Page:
by JENNIFER THAYER on NOVEMBER 11, 2013
It’s not about me.
We walk through the home supply store in awe. There are so many different light fixtures and sparkling chandeliers. We brush our hands across bronze, brass, and nickel plumbing fixtures in every shape and size. The displays are perfectly set with tile floors and bath surrounds in every color.
Wow. Fun to look at, but overwhelming when you are now in the part of the building process where you have to select all of these details for your “forever home”. Add to that mind-blurring process, the tight budget set by our builder to help us keep in line while shopping for these house must-haves. That budget is set to accommodate for the handicap accessible necessities… the very reason we are building… a home for our King on his wheelchair throne.
Honestly, when Bryan and I had the house-building discussion. Neither of us was excited. We had never considered ourselves “new house” people. Both antique admirers and vintage collectors, we had wanted to remain in our 70’s built home with it’s hard woods and charm and continue to make it primitively warm with our eclectic tastes. Yet, fate had another plan. We had to get in the new home mindset.
So now it is planning and picking out all the essentials for a newly built home. Overwhelming… to say the least. Our builder is very helpful in the entire process. So many steps to it all and we felt clueless. Add to that the sadness we felt that we were leaving a place we loved and building because we “had to”… the process became stressful and kind of depressing.
When choosing our builder, we went with a family-owned company that has had experience building for people with disabilities. Upon first meeting Brian with TC Homes, we were impressed with his knowledge, laid-back, non-pushy-sales style. It also was a plus that Brian not only was a builder, but had a realtor license to help us sell our current home; two birds with one stone plus a little money saving incentive for having him act as both realtor and builder. Then when we saw a few of the barrier-free homes they built, we were sold on TC Homes. Beautiful, solid built homes with character. They didn’t just say, “Hello, I’m ready for a wheelchair”. They said HOME. Things seemed brighter.
After the sale of our home, Brian was helpful in exploring the lots in areas we liked. He gave us honest opinions about cost, lot dimensions, slope of the land, and tree clearing costs. Such an eye-opener. Finding a flat, clear, lot in an existing neighborhood became our goal. Bryan and I had discussions about how we might like to build in a private, woodsy setting and have some area to roam. Roa’s disability changed our views on that. This wasn’t about our views of a perfect home. Sidewalks and flat surfaces, kids in the neighborhood, little traffic became our go-to list. Disability before desire; our new motto.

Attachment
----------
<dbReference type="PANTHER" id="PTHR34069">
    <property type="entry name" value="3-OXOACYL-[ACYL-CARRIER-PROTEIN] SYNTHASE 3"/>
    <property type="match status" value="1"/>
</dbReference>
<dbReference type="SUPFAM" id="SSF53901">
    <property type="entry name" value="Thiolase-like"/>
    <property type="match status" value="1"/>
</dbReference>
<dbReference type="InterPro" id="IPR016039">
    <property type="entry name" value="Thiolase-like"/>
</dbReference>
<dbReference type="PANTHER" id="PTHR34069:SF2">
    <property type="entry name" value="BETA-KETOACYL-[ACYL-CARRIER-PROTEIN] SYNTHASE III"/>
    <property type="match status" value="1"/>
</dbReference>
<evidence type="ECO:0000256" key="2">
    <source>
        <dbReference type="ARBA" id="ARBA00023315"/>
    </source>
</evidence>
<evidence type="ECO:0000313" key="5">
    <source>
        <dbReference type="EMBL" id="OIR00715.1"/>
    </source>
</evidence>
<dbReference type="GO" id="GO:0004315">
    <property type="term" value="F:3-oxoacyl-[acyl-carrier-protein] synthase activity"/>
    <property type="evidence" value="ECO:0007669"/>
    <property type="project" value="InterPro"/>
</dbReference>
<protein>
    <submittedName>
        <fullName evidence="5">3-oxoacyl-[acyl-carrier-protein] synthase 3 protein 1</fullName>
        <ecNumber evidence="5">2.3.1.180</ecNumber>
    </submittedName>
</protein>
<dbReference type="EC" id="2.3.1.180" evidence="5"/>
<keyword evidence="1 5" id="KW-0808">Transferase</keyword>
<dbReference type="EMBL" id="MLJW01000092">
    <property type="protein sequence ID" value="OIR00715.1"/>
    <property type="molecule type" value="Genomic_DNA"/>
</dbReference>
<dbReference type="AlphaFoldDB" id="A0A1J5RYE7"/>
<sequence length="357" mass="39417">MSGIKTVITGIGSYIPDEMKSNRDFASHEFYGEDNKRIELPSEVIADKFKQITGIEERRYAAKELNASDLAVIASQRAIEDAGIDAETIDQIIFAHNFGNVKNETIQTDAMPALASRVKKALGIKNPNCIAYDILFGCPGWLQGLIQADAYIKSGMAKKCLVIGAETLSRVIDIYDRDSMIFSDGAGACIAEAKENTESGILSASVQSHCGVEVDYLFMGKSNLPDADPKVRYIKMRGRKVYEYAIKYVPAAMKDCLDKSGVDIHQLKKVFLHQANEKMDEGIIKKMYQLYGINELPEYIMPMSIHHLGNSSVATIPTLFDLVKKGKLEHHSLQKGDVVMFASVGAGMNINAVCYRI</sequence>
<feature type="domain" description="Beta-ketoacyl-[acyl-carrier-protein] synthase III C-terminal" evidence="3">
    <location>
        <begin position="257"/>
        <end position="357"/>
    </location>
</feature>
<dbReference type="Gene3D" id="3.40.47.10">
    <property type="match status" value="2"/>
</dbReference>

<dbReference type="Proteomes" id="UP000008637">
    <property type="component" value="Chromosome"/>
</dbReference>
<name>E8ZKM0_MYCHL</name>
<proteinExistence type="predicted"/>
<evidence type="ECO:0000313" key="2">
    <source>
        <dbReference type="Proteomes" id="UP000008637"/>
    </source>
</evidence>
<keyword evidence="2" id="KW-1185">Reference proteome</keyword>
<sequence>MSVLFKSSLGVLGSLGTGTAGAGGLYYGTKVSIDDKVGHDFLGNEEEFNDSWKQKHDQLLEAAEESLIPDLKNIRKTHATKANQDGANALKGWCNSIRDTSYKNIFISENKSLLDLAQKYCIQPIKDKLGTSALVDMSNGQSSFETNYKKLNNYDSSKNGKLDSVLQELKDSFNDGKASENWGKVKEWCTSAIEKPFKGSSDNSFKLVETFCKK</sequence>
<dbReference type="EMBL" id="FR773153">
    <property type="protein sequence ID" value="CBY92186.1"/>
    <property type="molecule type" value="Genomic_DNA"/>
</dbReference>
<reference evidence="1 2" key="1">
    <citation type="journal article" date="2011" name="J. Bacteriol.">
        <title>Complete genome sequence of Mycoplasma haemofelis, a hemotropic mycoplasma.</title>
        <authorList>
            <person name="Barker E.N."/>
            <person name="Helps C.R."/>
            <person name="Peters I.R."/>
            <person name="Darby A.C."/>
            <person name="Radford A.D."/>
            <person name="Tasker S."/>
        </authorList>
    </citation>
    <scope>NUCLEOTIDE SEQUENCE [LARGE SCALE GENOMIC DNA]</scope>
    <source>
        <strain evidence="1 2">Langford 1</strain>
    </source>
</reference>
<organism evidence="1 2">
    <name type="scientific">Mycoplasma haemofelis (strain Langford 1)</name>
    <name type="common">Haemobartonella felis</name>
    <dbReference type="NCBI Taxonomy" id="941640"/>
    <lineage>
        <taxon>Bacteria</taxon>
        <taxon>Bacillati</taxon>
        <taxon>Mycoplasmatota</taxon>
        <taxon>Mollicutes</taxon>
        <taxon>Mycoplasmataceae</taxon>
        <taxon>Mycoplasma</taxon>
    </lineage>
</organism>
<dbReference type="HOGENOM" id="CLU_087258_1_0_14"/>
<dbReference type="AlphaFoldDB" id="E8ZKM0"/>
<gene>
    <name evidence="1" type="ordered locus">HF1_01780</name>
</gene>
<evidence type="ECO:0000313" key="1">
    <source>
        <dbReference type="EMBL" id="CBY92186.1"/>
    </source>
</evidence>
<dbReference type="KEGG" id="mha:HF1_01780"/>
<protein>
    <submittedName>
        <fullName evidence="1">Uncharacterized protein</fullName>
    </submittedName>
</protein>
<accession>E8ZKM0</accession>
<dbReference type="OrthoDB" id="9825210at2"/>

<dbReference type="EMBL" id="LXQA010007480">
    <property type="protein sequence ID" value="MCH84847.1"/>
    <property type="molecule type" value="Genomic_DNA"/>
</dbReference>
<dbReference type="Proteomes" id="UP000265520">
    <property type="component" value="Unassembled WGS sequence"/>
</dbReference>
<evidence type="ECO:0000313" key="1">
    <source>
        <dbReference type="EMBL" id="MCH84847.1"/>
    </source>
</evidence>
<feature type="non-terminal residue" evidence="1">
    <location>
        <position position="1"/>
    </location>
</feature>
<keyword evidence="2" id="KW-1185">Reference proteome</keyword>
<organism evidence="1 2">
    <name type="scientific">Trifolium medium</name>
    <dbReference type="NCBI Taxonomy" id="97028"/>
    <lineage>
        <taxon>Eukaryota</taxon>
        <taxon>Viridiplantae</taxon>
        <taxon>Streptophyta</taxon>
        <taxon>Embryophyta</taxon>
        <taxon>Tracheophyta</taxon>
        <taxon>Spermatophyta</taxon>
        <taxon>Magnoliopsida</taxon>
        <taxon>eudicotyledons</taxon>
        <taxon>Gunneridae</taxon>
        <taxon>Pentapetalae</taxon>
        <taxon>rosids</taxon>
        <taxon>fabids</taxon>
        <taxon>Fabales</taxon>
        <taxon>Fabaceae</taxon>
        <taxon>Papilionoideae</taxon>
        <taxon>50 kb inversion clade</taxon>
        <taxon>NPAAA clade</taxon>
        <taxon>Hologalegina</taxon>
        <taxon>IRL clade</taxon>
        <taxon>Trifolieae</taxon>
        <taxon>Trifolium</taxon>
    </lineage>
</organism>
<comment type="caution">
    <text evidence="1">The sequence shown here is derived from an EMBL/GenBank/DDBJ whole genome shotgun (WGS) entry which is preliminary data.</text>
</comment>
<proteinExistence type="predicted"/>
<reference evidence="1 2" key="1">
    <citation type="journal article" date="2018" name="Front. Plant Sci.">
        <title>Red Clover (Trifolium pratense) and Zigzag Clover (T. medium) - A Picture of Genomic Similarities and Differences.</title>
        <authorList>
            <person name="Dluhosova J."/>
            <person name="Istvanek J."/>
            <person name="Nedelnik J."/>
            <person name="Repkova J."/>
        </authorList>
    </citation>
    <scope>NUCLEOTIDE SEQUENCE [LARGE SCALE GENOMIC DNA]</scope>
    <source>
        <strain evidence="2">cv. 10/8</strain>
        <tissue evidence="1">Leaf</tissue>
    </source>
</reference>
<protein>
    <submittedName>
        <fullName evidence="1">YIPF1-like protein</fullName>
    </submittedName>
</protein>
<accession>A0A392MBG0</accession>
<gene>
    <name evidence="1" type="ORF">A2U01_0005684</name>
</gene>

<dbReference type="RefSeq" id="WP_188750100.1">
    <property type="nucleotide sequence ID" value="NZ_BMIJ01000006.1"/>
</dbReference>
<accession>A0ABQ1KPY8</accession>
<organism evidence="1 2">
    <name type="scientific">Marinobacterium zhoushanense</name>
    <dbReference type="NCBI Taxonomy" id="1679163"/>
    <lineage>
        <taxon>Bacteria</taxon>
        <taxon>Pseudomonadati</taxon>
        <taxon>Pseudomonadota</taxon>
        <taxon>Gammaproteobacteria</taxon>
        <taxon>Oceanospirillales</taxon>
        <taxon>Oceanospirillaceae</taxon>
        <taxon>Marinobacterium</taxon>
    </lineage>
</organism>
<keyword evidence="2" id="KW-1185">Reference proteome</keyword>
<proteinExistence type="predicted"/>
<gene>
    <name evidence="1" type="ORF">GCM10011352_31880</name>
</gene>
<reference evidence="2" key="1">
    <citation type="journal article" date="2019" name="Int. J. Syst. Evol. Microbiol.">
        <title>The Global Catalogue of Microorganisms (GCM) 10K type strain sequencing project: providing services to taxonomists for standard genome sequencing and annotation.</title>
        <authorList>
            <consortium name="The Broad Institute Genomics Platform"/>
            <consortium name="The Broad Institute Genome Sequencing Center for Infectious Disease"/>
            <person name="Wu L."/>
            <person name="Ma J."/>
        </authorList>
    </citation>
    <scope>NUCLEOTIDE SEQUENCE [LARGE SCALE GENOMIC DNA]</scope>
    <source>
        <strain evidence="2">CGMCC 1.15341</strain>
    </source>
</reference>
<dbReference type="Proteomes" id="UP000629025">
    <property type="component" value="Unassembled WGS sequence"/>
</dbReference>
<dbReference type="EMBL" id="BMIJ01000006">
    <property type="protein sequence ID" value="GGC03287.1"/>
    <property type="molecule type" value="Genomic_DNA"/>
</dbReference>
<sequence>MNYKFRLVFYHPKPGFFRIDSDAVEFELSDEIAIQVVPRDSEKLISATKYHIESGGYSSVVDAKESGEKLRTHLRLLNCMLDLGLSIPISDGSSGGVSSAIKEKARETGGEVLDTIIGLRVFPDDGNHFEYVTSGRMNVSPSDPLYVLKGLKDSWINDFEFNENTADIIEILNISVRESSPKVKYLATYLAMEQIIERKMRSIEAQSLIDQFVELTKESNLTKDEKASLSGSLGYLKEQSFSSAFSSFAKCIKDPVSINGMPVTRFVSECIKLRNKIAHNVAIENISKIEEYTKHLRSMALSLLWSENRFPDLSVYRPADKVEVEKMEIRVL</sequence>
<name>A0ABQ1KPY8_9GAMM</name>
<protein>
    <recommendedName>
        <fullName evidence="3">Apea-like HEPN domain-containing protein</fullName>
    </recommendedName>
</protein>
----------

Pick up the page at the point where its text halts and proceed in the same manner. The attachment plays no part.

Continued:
We found a lovely setting in a neighboring town. The lot was small, but the association-run neighborhood had many playgrounds, walking trails, and a community pool. It also was a flat stretch of community with sidewalks leading to a variety of stores, small businesses, and even a therapy center for kids. Perfect! We were in! Things were looking up!
Yet the trouble with an association neighborhood is that the committee sets the rules.
Challenges of building an accessible home When our builder presented plan after plan (approximately 7 plans…I believe), the association simply kept turning them down. Our handicap-accessible one-story just didn’t fit their image of perfection amongst all the two- story homes with tucked behind garages. Fight for our right to build, some advised. We decided to step away. Who wants to live where your neighbors disapprove of you before you even break ground? Life is tough enough.
As luck has it, my husband and I drove through an area in our current city that happens to have a lot of new construction occurring. We found an empty flat lot, unmarked but since it was in the newly developing section of town, we had to find out about it. Bryan contacted the county, found the owner, made an offer, and done. We had our lot. AMEN!
So that brings us to today. Well behind on our building timeline, set up in a townhouse rental, and planning and processing all the lighting fixtures, outlet placements, and plumbing essentials we need. We are weighing-out tile verses vinyl verses wood… in this building venture that is so different from the typical decisions made by home-builders. Which faucet could Roa possible operate? Which floor is most friendly for wheelchair tracks? What should we include in the roll-in shower for fixtures?
Overall, my friends, today’s building advice for families with needs:
1) Accept the motto: Disability before desire. It makes the process a little more real instead of a pricey fantasy.
2) When choosing your location consider the long-term. Is this a terrain that a manual chair, powerchair, walker, or canes can maneuver? Is this a neighborhood where you will feel supported and accepted?
3) Choose a builder who understands. One who has done this before and isn’t overly pushy in an already overly stressful venture.
4) Look beyond the “for sale” signs. Our perfect lot was just an empty piece of land someone wasn’t yet using. Inquire. You never know.
5) Be flexible with your timeline. Yes, there are leases to sign, school days and summer days to consider, but this isn’t a perfect process and things sometimes don’t go as planned.
6) Always look on to the bright side. After this is all over and you have walls around you, cost efficient home essentials, plus wide open hallways and enough floorspace for your special one to independently roam…. You can look back and say, “This wasn’t about me, but it was so worth it!”